The Cuban Missile Crisis was a confrontation between the United States, the Soviet Union, and Cuba in October 1962, during the Cold War. In Russia, former Eastern Bloc, and communist countries (i.e. China and North Korea), it is termed the "Caribbean Crisis" (Russian: ÐšÐ°Ñ€Ð¸Ð±ÑÐºÐ¸Ð¹ ÐºÑ€Ð¸Ð·Ð¸Ñ, Karibskiy krizis), while in Cuba it is called the "October Crisis" (Spanish: Crisis de Octubre). In September 1962, the Cuban and Soviet governments placed nuclear missiles in Cuba. When United States intelligence discovered the weapons, the U.S. government sought to do all it could to ensure the removal of the missiles. The crisis ranks with the Berlin Blockade as one of the major confrontations of the Cold War, and is generally regarded as the moment in which the Cold War came closest to a nuclear war.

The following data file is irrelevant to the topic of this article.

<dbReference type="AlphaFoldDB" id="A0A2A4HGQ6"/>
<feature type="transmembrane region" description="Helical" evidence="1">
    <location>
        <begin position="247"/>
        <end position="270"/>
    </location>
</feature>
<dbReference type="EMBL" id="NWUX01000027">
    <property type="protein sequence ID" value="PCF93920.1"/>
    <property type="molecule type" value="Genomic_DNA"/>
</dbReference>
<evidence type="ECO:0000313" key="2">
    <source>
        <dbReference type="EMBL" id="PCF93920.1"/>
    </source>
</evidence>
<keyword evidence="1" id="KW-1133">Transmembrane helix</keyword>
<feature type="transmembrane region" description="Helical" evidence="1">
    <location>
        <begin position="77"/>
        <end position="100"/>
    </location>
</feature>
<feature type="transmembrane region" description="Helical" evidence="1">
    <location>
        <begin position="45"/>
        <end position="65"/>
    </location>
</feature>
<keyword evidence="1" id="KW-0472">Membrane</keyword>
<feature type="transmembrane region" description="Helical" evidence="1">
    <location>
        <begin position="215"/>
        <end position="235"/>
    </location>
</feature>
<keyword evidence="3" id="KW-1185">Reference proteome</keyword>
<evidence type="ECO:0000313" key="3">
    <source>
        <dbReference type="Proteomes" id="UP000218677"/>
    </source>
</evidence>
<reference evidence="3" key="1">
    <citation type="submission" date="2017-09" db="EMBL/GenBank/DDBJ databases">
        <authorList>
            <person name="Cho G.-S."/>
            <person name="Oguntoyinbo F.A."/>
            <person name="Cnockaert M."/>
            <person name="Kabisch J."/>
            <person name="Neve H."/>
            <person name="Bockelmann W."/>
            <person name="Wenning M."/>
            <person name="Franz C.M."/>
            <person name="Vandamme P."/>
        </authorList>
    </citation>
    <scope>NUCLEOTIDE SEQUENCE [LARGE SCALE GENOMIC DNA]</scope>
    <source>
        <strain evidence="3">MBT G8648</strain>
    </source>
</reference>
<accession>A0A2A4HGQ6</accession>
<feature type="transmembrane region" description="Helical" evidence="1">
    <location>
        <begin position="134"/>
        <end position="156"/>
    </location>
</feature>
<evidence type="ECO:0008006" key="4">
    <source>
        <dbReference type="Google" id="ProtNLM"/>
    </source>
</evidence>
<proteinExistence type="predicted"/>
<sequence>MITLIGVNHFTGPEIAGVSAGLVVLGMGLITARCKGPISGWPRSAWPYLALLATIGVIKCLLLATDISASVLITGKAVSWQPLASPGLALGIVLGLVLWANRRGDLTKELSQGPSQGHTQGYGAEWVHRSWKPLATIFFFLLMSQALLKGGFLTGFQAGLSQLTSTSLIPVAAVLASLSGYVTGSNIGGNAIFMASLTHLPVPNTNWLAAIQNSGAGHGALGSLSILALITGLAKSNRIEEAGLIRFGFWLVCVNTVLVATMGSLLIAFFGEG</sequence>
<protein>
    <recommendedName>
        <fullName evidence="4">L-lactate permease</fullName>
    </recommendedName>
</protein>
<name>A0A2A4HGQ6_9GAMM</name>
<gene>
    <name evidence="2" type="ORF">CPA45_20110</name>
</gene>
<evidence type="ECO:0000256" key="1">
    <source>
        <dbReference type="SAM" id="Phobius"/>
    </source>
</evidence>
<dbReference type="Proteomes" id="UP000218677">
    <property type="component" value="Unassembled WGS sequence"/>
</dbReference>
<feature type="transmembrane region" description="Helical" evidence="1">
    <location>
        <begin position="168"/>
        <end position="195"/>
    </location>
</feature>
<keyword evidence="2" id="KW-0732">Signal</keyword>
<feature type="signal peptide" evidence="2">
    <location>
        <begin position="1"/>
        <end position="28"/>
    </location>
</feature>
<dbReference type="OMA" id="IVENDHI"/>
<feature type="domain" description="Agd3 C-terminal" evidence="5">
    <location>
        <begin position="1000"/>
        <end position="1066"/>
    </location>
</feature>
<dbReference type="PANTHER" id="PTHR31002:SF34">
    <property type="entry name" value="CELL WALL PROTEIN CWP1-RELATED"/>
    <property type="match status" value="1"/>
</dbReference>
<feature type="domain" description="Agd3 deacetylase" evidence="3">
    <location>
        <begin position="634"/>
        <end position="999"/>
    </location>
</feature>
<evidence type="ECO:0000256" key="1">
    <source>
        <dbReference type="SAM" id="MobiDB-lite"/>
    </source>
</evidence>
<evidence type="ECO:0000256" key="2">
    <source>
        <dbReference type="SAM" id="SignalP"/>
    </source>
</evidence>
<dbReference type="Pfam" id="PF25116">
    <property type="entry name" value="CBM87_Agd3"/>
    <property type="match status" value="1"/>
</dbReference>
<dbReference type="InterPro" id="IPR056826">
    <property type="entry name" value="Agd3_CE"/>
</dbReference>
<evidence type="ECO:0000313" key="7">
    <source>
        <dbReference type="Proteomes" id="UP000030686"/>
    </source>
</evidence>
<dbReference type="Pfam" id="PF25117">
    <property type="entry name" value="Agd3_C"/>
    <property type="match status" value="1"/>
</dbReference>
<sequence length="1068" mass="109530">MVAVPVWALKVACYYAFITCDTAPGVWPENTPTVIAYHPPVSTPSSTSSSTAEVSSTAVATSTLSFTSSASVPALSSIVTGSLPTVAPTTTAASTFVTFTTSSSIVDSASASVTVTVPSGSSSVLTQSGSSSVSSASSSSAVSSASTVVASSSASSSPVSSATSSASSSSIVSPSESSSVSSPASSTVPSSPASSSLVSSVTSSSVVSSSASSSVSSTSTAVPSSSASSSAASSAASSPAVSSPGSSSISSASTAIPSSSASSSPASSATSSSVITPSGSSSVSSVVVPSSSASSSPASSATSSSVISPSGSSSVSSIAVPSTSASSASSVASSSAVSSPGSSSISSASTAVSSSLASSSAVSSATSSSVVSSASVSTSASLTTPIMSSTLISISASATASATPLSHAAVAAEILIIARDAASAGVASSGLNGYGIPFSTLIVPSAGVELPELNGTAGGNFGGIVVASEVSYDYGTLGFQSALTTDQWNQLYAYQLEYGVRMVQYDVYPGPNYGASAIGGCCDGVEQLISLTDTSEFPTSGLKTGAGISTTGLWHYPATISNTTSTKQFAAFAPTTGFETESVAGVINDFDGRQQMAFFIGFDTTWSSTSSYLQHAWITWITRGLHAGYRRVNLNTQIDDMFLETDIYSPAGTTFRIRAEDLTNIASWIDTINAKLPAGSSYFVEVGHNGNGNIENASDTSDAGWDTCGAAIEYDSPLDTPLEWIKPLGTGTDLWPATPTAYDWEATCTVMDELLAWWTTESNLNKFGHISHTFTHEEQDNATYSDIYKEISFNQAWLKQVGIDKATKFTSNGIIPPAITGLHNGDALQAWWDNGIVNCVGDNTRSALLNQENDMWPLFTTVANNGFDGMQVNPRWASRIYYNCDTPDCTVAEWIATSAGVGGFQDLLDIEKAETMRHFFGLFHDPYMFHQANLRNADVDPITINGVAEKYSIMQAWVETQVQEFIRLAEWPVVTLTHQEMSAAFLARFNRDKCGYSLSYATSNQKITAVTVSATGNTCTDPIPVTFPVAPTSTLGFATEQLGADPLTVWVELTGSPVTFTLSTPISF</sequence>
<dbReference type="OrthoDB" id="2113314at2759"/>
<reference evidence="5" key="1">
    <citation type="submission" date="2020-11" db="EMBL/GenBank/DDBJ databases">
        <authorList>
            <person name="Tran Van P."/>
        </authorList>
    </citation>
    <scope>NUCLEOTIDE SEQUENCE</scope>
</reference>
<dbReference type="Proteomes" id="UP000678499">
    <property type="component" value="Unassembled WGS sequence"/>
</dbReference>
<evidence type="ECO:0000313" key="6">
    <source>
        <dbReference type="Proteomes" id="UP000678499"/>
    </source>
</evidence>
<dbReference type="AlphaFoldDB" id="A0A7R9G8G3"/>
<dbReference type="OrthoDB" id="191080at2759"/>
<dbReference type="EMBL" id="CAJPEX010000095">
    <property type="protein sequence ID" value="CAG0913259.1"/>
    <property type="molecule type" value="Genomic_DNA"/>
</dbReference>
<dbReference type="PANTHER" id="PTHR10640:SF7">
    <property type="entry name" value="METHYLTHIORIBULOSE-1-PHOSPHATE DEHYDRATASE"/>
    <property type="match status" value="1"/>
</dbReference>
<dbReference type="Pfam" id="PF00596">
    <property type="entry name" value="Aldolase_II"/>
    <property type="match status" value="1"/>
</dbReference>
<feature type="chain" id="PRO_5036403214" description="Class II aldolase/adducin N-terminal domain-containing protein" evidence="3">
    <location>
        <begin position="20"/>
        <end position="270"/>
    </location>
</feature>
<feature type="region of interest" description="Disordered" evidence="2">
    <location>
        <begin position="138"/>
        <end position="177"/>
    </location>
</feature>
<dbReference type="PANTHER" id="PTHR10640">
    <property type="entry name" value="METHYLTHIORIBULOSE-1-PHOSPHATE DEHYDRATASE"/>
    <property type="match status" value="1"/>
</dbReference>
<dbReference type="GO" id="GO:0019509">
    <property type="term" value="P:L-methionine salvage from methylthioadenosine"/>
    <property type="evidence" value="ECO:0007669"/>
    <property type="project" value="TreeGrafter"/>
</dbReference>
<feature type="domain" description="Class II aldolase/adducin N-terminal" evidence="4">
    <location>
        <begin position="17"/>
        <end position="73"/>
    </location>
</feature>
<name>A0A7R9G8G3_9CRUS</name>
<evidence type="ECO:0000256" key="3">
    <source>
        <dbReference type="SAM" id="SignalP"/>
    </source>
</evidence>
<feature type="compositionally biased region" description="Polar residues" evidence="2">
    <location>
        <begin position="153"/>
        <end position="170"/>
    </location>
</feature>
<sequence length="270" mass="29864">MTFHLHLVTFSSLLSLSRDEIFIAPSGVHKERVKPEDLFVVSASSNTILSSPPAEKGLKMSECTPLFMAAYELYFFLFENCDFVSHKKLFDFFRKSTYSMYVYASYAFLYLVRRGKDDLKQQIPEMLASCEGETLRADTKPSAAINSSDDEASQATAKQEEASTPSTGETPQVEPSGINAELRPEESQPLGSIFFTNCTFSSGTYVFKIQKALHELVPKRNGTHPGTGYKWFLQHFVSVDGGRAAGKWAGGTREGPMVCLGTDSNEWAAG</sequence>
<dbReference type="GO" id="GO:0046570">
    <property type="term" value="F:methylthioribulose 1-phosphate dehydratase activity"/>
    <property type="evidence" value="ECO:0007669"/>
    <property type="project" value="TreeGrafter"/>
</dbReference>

The tensions were at their height from October 8th, 1962, which was known as "Black Saturday". On October 14th, United States reconnaissance observed missile bases being built in Cuba. The crisis ended two weeks later on October 28th, 1962, when the President John F. Kennedy and the United Nations Secretary-General U Thant reached an agreement with the Soviets to dismantle the missiles in exchange for a no-invasion agreement. In his negotiations with the Soviet Ambassador Anatoly Dobrynin, U.S. Attorney General Robert Kennedy informally proposed that the Jupiter missiles in Turkey would be removed "within a short time after this crisis was over". The last missiles were taken down by April 24th, 1963, and were flown out of Turkey soon after.